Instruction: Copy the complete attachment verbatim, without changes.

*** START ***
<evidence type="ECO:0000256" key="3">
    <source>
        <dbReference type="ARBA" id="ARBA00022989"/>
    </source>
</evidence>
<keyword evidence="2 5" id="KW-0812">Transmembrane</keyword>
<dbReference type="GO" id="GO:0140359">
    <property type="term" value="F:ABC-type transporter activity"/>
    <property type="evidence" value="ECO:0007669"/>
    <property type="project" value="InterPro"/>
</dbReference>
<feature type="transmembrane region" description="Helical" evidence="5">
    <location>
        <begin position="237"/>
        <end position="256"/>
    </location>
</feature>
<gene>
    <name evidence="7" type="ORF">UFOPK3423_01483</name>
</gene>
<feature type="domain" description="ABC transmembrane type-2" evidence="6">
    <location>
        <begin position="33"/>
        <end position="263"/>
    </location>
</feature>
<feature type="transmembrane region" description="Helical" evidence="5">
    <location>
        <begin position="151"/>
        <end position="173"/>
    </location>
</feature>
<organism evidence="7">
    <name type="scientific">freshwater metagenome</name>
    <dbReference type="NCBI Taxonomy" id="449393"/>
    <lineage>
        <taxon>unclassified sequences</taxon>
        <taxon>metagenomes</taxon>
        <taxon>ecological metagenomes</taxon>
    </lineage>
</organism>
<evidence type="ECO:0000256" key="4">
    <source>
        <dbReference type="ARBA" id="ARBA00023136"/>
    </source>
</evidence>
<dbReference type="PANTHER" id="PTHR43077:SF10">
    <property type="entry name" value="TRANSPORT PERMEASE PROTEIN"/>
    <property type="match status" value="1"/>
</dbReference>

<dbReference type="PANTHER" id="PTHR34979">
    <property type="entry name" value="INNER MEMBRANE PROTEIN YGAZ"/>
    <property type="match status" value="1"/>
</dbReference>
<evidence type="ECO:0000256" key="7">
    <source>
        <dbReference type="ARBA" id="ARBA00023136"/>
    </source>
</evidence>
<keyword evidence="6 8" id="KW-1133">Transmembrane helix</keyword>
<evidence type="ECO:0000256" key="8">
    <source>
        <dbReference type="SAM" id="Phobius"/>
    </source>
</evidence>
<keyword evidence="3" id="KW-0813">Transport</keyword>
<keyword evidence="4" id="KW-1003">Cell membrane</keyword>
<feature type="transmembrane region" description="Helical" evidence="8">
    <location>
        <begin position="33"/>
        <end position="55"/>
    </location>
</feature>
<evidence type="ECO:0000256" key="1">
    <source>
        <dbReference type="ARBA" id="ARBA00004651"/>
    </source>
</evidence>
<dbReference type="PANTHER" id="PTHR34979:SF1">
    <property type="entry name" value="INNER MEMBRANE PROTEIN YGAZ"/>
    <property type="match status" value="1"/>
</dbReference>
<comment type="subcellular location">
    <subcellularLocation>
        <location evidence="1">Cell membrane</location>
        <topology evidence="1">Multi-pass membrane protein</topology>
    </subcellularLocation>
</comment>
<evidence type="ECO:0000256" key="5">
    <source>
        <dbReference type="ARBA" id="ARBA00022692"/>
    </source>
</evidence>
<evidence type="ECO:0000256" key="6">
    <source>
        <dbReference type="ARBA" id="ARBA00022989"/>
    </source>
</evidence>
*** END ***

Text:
<evidence type="ECO:0000256" key="3">
    <source>
        <dbReference type="ARBA" id="ARBA00022989"/>
    </source>
</evidence>
<keyword evidence="2 5" id="KW-0812">Transmembrane</keyword>
<dbReference type="GO" id="GO:0140359">
    <property type="term" value="F:ABC-type transporter activity"/>
    <property type="evidence" value="ECO:0007669"/>
    <property type="project" value="InterPro"/>
</dbReference>
<feature type="transmembrane region" description="Helical" evidence="5">
    <location>
        <begin position="237"/>
        <end position="256"/>
    </location>
</feature>
<gene>
    <name evidence="7" type="ORF">UFOPK3423_01483</name>
</gene>
<feature type="domain" description="ABC transmembrane type-2" evidence="6">
    <location>
        <begin position="33"/>
        <end position="263"/>
    </location>
</feature>
<feature type="transmembrane region" description="Helical" evidence="5">
    <location>
        <begin position="151"/>
        <end position="173"/>
    </location>
</feature>
<organism evidence="7">
    <name type="scientific">freshwater metagenome</name>
    <dbReference type="NCBI Taxonomy" id="449393"/>
    <lineage>
        <taxon>unclassified sequences</taxon>
        <taxon>metagenomes</taxon>
        <taxon>ecological metagenomes</taxon>
    </lineage>
</organism>
<evidence type="ECO:0000256" key="4">
    <source>
        <dbReference type="ARBA" id="ARBA00023136"/>
    </source>
</evidence>
<dbReference type="PANTHER" id="PTHR43077:SF10">
    <property type="entry name" value="TRANSPORT PERMEASE PROTEIN"/>
    <property type="match status" value="1"/>
</dbReference>

<dbReference type="PANTHER" id="PTHR34979">
    <property type="entry name" value="INNER MEMBRANE PROTEIN YGAZ"/>
    <property type="match status" value="1"/>
</dbReference>
<evidence type="ECO:0000256" key="7">
    <source>
        <dbReference type="ARBA" id="ARBA00023136"/>
    </source>
</evidence>
<keyword evidence="6 8" id="KW-1133">Transmembrane helix</keyword>
<evidence type="ECO:0000256" key="8">
    <source>
        <dbReference type="SAM" id="Phobius"/>
    </source>
</evidence>
<keyword evidence="3" id="KW-0813">Transport</keyword>
<keyword evidence="4" id="KW-1003">Cell membrane</keyword>
<feature type="transmembrane region" description="Helical" evidence="8">
    <location>
        <begin position="33"/>
        <end position="55"/>
    </location>
</feature>
<evidence type="ECO:0000256" key="1">
    <source>
        <dbReference type="ARBA" id="ARBA00004651"/>
    </source>
</evidence>
<dbReference type="PANTHER" id="PTHR34979:SF1">
    <property type="entry name" value="INNER MEMBRANE PROTEIN YGAZ"/>
    <property type="match status" value="1"/>
</dbReference>
<comment type="subcellular location">
    <subcellularLocation>
        <location evidence="1">Cell membrane</location>
        <topology evidence="1">Multi-pass membrane protein</topology>
    </subcellularLocation>
</comment>
<evidence type="ECO:0000256" key="5">
    <source>
        <dbReference type="ARBA" id="ARBA00022692"/>
    </source>
</evidence>
<evidence type="ECO:0000256" key="6">
    <source>
        <dbReference type="ARBA" id="ARBA00022989"/>
    </source>
</evidence>